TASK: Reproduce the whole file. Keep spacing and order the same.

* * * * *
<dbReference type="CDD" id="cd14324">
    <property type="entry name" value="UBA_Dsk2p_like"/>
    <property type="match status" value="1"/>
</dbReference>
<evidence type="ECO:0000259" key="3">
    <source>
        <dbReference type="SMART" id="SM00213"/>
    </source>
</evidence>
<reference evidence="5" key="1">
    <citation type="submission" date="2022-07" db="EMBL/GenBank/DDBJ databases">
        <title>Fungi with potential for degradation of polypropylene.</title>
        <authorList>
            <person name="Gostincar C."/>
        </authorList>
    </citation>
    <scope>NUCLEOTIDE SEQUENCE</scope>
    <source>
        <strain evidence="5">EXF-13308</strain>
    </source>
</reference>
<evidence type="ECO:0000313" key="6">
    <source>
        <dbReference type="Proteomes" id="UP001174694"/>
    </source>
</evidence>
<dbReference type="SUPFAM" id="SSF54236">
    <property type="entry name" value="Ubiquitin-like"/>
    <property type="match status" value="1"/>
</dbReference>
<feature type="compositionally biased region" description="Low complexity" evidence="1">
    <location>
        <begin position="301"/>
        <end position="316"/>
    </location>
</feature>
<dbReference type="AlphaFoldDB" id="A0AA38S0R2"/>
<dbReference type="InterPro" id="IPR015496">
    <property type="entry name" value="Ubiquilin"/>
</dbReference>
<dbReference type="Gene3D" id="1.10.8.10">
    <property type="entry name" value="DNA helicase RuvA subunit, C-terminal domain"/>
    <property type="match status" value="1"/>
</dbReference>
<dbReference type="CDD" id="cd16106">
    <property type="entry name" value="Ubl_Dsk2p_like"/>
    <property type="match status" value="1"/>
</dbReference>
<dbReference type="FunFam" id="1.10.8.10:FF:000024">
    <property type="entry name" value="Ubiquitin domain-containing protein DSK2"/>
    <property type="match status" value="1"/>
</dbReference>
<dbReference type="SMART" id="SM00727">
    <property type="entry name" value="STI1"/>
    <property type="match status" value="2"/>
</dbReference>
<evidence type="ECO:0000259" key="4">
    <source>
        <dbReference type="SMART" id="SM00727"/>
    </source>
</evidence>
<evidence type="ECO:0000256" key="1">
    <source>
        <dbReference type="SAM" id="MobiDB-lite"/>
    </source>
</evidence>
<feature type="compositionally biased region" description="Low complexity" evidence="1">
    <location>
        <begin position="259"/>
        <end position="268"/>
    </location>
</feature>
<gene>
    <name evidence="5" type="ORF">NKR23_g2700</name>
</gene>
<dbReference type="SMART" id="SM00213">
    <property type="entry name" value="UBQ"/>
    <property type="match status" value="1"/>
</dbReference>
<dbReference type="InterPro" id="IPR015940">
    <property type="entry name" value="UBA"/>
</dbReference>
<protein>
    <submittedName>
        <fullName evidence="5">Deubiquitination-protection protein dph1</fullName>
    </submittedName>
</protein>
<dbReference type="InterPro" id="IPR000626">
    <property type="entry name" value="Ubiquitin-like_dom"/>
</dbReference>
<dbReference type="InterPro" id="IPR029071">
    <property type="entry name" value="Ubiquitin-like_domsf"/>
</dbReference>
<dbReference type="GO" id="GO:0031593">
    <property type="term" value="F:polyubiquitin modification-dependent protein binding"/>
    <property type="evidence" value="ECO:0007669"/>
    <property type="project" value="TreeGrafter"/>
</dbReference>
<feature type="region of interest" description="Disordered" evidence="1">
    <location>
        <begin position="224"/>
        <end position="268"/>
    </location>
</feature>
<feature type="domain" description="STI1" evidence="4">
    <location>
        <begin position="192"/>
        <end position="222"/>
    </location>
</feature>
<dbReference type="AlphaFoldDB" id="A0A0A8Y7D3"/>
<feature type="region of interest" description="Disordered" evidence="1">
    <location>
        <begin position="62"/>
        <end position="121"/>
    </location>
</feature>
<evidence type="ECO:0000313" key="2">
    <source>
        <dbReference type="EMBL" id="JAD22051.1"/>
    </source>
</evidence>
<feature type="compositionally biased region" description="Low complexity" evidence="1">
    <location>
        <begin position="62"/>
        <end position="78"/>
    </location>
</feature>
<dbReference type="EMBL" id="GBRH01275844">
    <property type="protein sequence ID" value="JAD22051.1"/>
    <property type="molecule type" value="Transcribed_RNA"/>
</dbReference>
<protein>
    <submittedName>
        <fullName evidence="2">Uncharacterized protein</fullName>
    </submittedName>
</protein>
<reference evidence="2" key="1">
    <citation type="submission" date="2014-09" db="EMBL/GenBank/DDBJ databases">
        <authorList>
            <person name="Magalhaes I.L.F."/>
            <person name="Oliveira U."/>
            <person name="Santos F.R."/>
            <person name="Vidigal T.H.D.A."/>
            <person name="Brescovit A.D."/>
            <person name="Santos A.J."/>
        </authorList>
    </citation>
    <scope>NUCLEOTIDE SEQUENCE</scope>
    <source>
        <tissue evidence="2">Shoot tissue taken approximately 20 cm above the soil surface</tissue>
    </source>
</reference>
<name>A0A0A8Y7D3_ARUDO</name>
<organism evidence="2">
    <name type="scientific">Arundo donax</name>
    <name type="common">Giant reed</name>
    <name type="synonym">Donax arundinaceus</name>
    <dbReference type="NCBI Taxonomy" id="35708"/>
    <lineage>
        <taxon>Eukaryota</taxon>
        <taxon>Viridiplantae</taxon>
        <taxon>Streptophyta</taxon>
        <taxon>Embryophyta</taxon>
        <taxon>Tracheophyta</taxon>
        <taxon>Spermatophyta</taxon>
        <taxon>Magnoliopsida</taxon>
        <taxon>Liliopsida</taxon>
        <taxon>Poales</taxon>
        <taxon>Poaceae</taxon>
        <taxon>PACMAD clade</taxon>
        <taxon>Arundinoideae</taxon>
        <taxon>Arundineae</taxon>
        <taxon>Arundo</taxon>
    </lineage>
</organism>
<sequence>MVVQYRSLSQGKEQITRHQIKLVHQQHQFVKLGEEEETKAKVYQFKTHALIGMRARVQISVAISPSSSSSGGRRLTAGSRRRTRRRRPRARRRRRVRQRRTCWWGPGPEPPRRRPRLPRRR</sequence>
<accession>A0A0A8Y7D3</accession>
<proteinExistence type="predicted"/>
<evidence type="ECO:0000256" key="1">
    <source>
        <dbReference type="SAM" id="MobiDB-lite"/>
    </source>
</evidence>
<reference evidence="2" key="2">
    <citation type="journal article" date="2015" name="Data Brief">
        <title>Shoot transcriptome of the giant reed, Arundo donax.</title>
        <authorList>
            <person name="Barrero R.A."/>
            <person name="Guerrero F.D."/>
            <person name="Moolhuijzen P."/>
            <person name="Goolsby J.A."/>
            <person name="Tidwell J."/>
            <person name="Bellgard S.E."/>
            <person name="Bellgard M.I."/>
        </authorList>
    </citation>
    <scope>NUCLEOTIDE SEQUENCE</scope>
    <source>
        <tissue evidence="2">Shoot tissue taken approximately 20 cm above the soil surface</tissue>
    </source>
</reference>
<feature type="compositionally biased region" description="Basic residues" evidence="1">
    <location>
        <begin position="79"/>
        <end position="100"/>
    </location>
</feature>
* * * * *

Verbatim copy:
<dbReference type="CDD" id="cd14324">
    <property type="entry name" value="UBA_Dsk2p_like"/>
    <property type="match status" value="1"/>
</dbReference>
<evidence type="ECO:0000259" key="3">
    <source>
        <dbReference type="SMART" id="SM00213"/>
    </source>
</evidence>
<reference evidence="5" key="1">
    <citation type="submission" date="2022-07" db="EMBL/GenBank/DDBJ databases">
        <title>Fungi with potential for degradation of polypropylene.</title>
        <authorList>
            <person name="Gostincar C."/>
        </authorList>
    </citation>
    <scope>NUCLEOTIDE SEQUENCE</scope>
    <source>
        <strain evidence="5">EXF-13308</strain>
    </source>
</reference>
<evidence type="ECO:0000313" key="6">
    <source>
        <dbReference type="Proteomes" id="UP001174694"/>
    </source>
</evidence>
<dbReference type="SUPFAM" id="SSF54236">
    <property type="entry name" value="Ubiquitin-like"/>
    <property type="match status" value="1"/>
</dbReference>
<feature type="compositionally biased region" description="Low complexity" evidence="1">
    <location>
        <begin position="301"/>
        <end position="316"/>
    </location>
</feature>
<dbReference type="AlphaFoldDB" id="A0AA38S0R2"/>
<dbReference type="InterPro" id="IPR015496">
    <property type="entry name" value="Ubiquilin"/>
</dbReference>
<dbReference type="Gene3D" id="1.10.8.10">
    <property type="entry name" value="DNA helicase RuvA subunit, C-terminal domain"/>
    <property type="match status" value="1"/>
</dbReference>
<dbReference type="CDD" id="cd16106">
    <property type="entry name" value="Ubl_Dsk2p_like"/>
    <property type="match status" value="1"/>
</dbReference>
<dbReference type="FunFam" id="1.10.8.10:FF:000024">
    <property type="entry name" value="Ubiquitin domain-containing protein DSK2"/>
    <property type="match status" value="1"/>
</dbReference>
<dbReference type="SMART" id="SM00727">
    <property type="entry name" value="STI1"/>
    <property type="match status" value="2"/>
</dbReference>
<evidence type="ECO:0000259" key="4">
    <source>
        <dbReference type="SMART" id="SM00727"/>
    </source>
</evidence>
<evidence type="ECO:0000256" key="1">
    <source>
        <dbReference type="SAM" id="MobiDB-lite"/>
    </source>
</evidence>
<feature type="compositionally biased region" description="Low complexity" evidence="1">
    <location>
        <begin position="259"/>
        <end position="268"/>
    </location>
</feature>
<gene>
    <name evidence="5" type="ORF">NKR23_g2700</name>
</gene>
<dbReference type="SMART" id="SM00213">
    <property type="entry name" value="UBQ"/>
    <property type="match status" value="1"/>
</dbReference>
<dbReference type="InterPro" id="IPR015940">
    <property type="entry name" value="UBA"/>
</dbReference>
<protein>
    <submittedName>
        <fullName evidence="5">Deubiquitination-protection protein dph1</fullName>
    </submittedName>
</protein>
<dbReference type="InterPro" id="IPR000626">
    <property type="entry name" value="Ubiquitin-like_dom"/>
</dbReference>
<dbReference type="InterPro" id="IPR029071">
    <property type="entry name" value="Ubiquitin-like_domsf"/>
</dbReference>
<dbReference type="GO" id="GO:0031593">
    <property type="term" value="F:polyubiquitin modification-dependent protein binding"/>
    <property type="evidence" value="ECO:0007669"/>
    <property type="project" value="TreeGrafter"/>
</dbReference>
<feature type="region of interest" description="Disordered" evidence="1">
    <location>
        <begin position="224"/>
        <end position="268"/>
    </location>
</feature>
<feature type="domain" description="STI1" evidence="4">
    <location>
        <begin position="192"/>
        <end position="222"/>
    </location>
</feature>
<dbReference type="AlphaFoldDB" id="A0A0A8Y7D3"/>
<feature type="region of interest" description="Disordered" evidence="1">
    <location>
        <begin position="62"/>
        <end position="121"/>
    </location>
</feature>
<evidence type="ECO:0000313" key="2">
    <source>
        <dbReference type="EMBL" id="JAD22051.1"/>
    </source>
</evidence>
<feature type="compositionally biased region" description="Low complexity" evidence="1">
    <location>
        <begin position="62"/>
        <end position="78"/>
    </location>
</feature>
<dbReference type="EMBL" id="GBRH01275844">
    <property type="protein sequence ID" value="JAD22051.1"/>
    <property type="molecule type" value="Transcribed_RNA"/>
</dbReference>
<protein>
    <submittedName>
        <fullName evidence="2">Uncharacterized protein</fullName>
    </submittedName>
</protein>
<reference evidence="2" key="1">
    <citation type="submission" date="2014-09" db="EMBL/GenBank/DDBJ databases">
        <authorList>
            <person name="Magalhaes I.L.F."/>
            <person name="Oliveira U."/>
            <person name="Santos F.R."/>
            <person name="Vidigal T.H.D.A."/>
            <person name="Brescovit A.D."/>
            <person name="Santos A.J."/>
        </authorList>
    </citation>
    <scope>NUCLEOTIDE SEQUENCE</scope>
    <source>
        <tissue evidence="2">Shoot tissue taken approximately 20 cm above the soil surface</tissue>
    </source>
</reference>
<name>A0A0A8Y7D3_ARUDO</name>
<organism evidence="2">
    <name type="scientific">Arundo donax</name>
    <name type="common">Giant reed</name>
    <name type="synonym">Donax arundinaceus</name>
    <dbReference type="NCBI Taxonomy" id="35708"/>
    <lineage>
        <taxon>Eukaryota</taxon>
        <taxon>Viridiplantae</taxon>
        <taxon>Streptophyta</taxon>
        <taxon>Embryophyta</taxon>
        <taxon>Tracheophyta</taxon>
        <taxon>Spermatophyta</taxon>
        <taxon>Magnoliopsida</taxon>
        <taxon>Liliopsida</taxon>
        <taxon>Poales</taxon>
        <taxon>Poaceae</taxon>
        <taxon>PACMAD clade</taxon>
        <taxon>Arundinoideae</taxon>
        <taxon>Arundineae</taxon>
        <taxon>Arundo</taxon>
    </lineage>
</organism>
<sequence>MVVQYRSLSQGKEQITRHQIKLVHQQHQFVKLGEEEETKAKVYQFKTHALIGMRARVQISVAISPSSSSSGGRRLTAGSRRRTRRRRPRARRRRRVRQRRTCWWGPGPEPPRRRPRLPRRR</sequence>
<accession>A0A0A8Y7D3</accession>
<proteinExistence type="predicted"/>
<evidence type="ECO:0000256" key="1">
    <source>
        <dbReference type="SAM" id="MobiDB-lite"/>
    </source>
</evidence>
<reference evidence="2" key="2">
    <citation type="journal article" date="2015" name="Data Brief">
        <title>Shoot transcriptome of the giant reed, Arundo donax.</title>
        <authorList>
            <person name="Barrero R.A."/>
            <person name="Guerrero F.D."/>
            <person name="Moolhuijzen P."/>
            <person name="Goolsby J.A."/>
            <person name="Tidwell J."/>
            <person name="Bellgard S.E."/>
            <person name="Bellgard M.I."/>
        </authorList>
    </citation>
    <scope>NUCLEOTIDE SEQUENCE</scope>
    <source>
        <tissue evidence="2">Shoot tissue taken approximately 20 cm above the soil surface</tissue>
    </source>
</reference>
<feature type="compositionally biased region" description="Basic residues" evidence="1">
    <location>
        <begin position="79"/>
        <end position="100"/>
    </location>
</feature>